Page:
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Monday, November 23, 1998

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Pope St. Clement I
St. Columban
Bl. Miguel Pro

Revelation 14:1-3, 4-5
Psalm 24
Luke 21:1-4

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the new song

"They were singing a new hymn before the throne, in the presence of the four living creatures and the elders. This hymn no one could learn except the hundred and forty-four thousand who had been ransomed from the world." —Revelation 14:3

Only those in heaven can sing the new song of the Lamb. Only those baptized in the name of the Father, the Son, and the Holy Spirit can sing the new song (Mt 28:19). They alone sing the new song who are so immersed in the Holy Trinity that they are branded on their foreheads with the names of the Father and the Son (Rv 14:1). Only those begotten and owned by God sing the new song. They "are pure and follow the Lamb wherever He goes" (Rv 14:4).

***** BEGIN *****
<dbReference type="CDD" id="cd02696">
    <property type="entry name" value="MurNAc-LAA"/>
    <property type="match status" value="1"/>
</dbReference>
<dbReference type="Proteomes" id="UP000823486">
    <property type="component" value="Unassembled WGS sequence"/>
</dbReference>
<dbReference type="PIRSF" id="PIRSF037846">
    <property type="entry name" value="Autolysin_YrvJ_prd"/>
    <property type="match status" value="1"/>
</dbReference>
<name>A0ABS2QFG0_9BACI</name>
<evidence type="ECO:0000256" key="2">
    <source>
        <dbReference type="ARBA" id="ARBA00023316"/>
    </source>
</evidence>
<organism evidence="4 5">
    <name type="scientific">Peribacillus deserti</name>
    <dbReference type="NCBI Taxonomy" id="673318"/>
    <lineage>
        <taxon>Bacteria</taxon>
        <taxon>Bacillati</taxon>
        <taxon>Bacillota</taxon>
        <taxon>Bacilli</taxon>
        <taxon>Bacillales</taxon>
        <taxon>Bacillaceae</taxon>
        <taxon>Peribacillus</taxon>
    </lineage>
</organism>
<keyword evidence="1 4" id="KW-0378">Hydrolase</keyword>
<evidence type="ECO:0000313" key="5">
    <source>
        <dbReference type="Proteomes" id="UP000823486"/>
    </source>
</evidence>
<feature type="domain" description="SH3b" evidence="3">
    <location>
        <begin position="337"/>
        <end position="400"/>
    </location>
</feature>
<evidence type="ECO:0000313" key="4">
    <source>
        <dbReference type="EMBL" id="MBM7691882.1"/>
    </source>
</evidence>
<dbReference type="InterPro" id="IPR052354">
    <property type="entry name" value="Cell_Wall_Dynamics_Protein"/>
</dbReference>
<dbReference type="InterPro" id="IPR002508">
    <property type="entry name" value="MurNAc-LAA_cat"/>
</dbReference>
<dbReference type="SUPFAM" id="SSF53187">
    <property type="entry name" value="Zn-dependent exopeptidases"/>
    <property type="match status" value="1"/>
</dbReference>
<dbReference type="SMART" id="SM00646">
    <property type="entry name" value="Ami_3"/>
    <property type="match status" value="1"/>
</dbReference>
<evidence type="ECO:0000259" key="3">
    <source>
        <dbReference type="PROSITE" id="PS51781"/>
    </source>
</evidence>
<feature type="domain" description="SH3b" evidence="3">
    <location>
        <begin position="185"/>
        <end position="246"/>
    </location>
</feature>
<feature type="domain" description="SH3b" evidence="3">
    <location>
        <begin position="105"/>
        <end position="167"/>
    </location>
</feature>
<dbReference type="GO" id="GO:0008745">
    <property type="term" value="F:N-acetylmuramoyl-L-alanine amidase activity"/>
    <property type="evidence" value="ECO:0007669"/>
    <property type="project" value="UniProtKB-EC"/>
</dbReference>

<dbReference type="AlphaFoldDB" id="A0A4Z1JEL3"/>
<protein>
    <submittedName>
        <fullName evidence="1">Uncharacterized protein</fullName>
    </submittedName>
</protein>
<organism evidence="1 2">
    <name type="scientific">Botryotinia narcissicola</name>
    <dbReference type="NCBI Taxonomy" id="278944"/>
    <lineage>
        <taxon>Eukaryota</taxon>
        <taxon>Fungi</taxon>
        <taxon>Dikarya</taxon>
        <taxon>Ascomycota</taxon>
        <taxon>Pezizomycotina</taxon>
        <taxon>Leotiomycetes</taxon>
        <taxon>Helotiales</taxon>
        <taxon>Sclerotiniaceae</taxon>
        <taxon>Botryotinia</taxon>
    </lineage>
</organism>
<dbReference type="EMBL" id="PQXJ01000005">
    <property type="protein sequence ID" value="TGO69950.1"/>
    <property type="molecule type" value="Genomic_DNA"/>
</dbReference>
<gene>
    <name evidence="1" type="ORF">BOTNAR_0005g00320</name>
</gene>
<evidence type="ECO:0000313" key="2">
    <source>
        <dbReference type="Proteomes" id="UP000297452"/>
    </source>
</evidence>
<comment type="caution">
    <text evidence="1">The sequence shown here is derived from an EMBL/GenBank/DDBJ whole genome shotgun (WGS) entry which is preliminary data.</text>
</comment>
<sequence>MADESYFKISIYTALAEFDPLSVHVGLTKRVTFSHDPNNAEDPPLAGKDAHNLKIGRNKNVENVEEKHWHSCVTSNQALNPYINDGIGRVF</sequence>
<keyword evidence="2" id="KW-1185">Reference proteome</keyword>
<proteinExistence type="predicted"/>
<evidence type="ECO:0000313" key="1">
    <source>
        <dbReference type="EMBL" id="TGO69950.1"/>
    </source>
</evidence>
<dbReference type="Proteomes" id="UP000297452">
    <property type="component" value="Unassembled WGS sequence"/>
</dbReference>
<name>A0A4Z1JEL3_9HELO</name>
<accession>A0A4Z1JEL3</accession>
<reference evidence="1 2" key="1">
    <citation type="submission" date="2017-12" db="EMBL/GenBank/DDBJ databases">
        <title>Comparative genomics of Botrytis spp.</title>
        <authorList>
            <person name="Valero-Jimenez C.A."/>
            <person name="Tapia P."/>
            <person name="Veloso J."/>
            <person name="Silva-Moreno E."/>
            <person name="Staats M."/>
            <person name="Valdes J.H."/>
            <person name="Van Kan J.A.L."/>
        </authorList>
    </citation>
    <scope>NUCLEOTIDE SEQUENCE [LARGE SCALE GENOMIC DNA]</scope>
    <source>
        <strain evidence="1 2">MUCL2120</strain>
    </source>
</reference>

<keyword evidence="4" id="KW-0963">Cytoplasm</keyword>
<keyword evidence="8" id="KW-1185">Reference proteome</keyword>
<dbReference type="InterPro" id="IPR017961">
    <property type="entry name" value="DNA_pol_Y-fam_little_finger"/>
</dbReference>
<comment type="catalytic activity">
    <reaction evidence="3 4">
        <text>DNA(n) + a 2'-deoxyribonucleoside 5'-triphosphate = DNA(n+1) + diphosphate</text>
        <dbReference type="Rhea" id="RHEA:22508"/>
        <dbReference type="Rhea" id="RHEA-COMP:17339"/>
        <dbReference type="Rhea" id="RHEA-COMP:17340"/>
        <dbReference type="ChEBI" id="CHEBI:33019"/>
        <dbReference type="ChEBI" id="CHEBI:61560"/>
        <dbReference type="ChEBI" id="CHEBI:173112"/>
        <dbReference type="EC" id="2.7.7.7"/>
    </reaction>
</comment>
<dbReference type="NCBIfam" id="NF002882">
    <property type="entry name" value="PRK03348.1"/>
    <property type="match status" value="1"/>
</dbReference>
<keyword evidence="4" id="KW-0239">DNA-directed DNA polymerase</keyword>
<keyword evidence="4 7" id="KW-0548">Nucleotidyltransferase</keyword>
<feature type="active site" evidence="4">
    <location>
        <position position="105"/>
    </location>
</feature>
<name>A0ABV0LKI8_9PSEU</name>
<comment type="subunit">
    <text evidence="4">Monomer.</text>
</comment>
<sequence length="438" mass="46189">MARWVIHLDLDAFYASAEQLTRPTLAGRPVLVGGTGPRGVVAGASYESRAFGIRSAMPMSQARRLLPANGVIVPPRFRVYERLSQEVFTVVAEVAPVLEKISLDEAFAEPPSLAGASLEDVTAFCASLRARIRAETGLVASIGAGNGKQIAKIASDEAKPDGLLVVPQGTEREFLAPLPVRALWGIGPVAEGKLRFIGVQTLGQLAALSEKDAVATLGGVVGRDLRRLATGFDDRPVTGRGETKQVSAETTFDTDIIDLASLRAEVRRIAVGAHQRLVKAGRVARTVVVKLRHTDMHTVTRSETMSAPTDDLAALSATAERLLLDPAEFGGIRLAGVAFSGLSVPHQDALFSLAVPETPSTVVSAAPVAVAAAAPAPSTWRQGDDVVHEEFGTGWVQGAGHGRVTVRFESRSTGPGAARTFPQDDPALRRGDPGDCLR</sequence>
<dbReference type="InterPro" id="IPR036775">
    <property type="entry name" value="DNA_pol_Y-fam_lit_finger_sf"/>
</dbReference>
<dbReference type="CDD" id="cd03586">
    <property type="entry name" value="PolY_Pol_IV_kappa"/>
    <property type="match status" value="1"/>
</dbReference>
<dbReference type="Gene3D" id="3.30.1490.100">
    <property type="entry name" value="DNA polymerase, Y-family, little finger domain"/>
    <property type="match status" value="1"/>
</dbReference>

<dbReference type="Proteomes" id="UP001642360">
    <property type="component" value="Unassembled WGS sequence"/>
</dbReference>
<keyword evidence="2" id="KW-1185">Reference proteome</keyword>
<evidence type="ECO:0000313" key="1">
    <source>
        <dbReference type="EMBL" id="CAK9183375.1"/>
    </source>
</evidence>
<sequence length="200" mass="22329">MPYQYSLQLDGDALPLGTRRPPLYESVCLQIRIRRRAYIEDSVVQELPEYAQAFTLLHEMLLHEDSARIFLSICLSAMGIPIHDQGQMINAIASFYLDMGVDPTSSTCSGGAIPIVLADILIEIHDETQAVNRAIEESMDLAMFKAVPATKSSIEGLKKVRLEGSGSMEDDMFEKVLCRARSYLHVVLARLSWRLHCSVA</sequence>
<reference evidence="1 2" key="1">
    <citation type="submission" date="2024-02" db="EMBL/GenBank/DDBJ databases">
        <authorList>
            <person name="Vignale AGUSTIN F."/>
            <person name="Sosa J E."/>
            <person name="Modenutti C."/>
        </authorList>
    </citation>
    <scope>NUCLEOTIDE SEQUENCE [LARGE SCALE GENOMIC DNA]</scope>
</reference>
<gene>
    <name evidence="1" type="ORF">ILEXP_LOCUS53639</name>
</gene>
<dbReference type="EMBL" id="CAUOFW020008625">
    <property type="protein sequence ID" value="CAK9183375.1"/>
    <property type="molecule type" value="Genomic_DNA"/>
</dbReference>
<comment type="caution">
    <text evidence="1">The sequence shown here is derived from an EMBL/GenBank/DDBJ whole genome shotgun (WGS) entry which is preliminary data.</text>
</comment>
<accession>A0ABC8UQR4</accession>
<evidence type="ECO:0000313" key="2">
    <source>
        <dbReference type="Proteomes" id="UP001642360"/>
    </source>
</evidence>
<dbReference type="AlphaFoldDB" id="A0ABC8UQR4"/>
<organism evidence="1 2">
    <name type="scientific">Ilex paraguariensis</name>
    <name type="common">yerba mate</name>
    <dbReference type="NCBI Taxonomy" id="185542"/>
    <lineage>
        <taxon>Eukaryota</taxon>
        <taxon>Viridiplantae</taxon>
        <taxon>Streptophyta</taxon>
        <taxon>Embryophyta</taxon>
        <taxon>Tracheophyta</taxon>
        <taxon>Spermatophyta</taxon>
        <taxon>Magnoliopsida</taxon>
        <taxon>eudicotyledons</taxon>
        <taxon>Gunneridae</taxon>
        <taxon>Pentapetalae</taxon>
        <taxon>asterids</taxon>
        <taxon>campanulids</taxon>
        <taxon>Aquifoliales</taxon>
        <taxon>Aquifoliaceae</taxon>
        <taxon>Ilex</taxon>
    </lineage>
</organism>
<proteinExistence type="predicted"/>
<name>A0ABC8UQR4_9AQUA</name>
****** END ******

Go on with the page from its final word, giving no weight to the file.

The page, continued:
To sing the new song means to live the new life in Christ, to love Him with all our hearts, and to "bless the Lord at all times" (Ps 34:2). To sing the new song means to be a people of praise because we are a people of love. To love and to praise the Lord means that we have been purified by obedience to the truth (1 Pt 1:22). This means we have been saved by grace through faith (Eph 2:8) and have been created "to lead the life of good deeds which God prepared for us in advance" (Eph 2:10).

Forever sing the new song of salvation and live the new life of love, praise, purification, and obedience. By faith with good works, accept the grace to sing the new song.

Prayer:  Father, teach me how to praise You always and forever.

Promise:  "This poor widow has put in more than all the rest. They make contributions out of their surplus, but she from her want has given what she could not afford — every penny she had to live on." —Lk 21:3-4

Praise:  Father Miguel Pro ministered the sacraments secretly to his people for several years despite a government order forbidding worship. As he faced the firing squad before his martyrdom, he spread his arms in imitation of the crucified Jesus and shouted, 'Viva Cristo Rey!' ('Long live Christ the King!')

Rescript:  ..

The Nihil Obstat ("Permission to Publish") is a declaration that a book or pamphlet is considered to be free of doctrinal or moral error. It is not implied that those who have granted the Nihil Obstat agree with the contents, opinions, or statements expressed.

Nihil Obstat:  Reverend Robert L. Hagedorn, April 4, 1998

Imprimatur:  †Most Reverend Carl K. Moeddel, Vicar General and Auxiliary Bishop of the Archdiocese of Cincinnati, April 8, 1998